Some covers are more equal than others. Good, Better, Best looks at three covers and decides who takes home the gold, the silver, and the bronze.
There was nothing that preceded it. I didn’t have those words. I didn’t have that melody. And I was playing chords and all of a sudden, I sang that. And I couldn’t believe it. I was dumbstruck…. I have no idea where that came from. It was far about the level I was writing at the time…. I was sort of conscious that it was a gift. And I was very emotionally moved by it.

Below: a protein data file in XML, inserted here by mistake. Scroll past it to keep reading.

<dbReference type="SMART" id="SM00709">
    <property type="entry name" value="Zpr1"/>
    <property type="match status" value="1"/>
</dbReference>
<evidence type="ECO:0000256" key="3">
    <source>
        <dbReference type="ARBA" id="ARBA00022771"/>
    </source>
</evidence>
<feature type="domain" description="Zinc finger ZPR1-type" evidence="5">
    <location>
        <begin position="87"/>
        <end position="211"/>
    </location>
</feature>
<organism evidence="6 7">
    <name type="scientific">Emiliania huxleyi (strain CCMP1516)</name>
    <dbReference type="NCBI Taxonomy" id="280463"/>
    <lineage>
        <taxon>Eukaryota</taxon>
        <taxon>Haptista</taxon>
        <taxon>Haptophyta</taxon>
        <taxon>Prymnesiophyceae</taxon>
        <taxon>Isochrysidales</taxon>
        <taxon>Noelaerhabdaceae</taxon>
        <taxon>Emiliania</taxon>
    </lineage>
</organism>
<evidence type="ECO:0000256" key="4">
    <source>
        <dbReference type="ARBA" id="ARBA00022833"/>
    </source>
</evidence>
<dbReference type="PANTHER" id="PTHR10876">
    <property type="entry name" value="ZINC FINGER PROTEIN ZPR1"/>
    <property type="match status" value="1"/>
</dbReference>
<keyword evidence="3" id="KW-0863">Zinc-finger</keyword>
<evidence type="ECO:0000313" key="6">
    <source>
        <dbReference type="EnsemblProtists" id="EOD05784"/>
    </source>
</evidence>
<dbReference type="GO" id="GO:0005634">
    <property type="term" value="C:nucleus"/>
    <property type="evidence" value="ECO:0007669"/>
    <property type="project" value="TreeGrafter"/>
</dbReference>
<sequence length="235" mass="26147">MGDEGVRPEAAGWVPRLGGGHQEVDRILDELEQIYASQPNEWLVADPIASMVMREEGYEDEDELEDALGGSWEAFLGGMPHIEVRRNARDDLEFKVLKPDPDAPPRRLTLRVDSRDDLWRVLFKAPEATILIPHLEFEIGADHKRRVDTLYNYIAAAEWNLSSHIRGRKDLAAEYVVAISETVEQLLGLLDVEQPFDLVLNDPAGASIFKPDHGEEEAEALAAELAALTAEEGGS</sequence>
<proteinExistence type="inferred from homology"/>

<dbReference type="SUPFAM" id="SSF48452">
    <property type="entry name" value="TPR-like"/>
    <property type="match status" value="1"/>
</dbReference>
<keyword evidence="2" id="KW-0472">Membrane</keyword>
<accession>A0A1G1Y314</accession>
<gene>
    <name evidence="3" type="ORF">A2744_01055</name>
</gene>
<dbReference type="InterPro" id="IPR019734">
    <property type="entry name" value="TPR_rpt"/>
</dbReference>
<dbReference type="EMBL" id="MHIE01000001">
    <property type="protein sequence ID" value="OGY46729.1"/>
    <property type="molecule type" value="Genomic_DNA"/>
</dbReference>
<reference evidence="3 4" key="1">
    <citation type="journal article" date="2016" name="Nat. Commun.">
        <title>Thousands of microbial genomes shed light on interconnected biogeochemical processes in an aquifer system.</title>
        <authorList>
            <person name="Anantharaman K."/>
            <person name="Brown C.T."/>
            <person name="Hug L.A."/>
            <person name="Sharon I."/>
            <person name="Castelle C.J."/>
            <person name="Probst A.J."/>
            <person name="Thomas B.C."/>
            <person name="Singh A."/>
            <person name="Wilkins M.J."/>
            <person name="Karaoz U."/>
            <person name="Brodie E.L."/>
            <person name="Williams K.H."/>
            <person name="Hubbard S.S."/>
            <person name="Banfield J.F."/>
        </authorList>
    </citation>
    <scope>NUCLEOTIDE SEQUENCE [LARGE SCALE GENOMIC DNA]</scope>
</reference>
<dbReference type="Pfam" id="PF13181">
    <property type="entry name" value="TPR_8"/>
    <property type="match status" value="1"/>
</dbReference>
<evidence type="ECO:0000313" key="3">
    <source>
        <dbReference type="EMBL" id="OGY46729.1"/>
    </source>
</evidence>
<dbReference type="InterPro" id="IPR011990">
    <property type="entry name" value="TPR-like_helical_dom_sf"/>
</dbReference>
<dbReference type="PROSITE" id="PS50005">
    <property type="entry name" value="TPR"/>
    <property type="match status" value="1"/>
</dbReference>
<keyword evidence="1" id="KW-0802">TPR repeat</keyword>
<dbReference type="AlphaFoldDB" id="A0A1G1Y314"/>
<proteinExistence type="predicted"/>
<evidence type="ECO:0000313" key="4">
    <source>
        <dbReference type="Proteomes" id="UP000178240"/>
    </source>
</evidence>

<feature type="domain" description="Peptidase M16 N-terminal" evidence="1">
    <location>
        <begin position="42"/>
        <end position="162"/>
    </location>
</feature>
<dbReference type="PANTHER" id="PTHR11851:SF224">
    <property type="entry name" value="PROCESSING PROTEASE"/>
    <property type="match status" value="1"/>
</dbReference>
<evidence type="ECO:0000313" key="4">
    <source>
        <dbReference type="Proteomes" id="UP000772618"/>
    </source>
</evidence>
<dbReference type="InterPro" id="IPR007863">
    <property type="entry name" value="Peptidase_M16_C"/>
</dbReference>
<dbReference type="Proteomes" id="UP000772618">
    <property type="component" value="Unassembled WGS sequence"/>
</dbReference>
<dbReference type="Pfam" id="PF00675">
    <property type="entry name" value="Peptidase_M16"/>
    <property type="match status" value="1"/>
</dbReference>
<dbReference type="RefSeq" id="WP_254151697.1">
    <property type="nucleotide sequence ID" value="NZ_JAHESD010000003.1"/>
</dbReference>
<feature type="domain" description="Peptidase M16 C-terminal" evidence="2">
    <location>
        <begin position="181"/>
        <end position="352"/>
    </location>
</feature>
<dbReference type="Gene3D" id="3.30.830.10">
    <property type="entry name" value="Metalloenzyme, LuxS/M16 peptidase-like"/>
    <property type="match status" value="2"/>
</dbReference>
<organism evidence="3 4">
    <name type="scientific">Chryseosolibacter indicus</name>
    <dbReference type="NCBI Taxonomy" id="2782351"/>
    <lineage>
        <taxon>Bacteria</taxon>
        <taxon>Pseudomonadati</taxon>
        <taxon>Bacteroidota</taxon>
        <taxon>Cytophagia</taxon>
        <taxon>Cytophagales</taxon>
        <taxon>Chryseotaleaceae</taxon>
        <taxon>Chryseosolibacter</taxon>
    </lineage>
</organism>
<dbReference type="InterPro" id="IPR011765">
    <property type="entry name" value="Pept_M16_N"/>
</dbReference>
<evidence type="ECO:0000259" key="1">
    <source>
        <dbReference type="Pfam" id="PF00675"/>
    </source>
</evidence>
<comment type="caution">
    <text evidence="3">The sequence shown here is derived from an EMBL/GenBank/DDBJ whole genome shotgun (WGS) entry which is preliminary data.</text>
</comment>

Paul Simon knew he had something special when he wrote the first two verses of “Bridge Over Troubled Water.” Since Simon wrote the song in a higher key than he was used to singing, he also knew the song was meant for one man and one man only to sing. Art Garfunkel demurred at first (“You have a nice falsetto, Paul, why don’t you sing it?”), out of a giving spirit more than anything else; it didn’t take long for Simon to talk him into it. The song needed a third verse in order to properly build up (Simon whipped one up in the studio), and it took seventy-two takes to record, but “Bridge” came together beautifully. Simon may have felt that Garfunkel’s gospel touch was “more Methodist than Baptist,” but Clive Davis, head of Columbia, knew what they had immediately. Even at a longish (for a single) five minutes, he announced that it would be the first single, first track, and title song of their next record.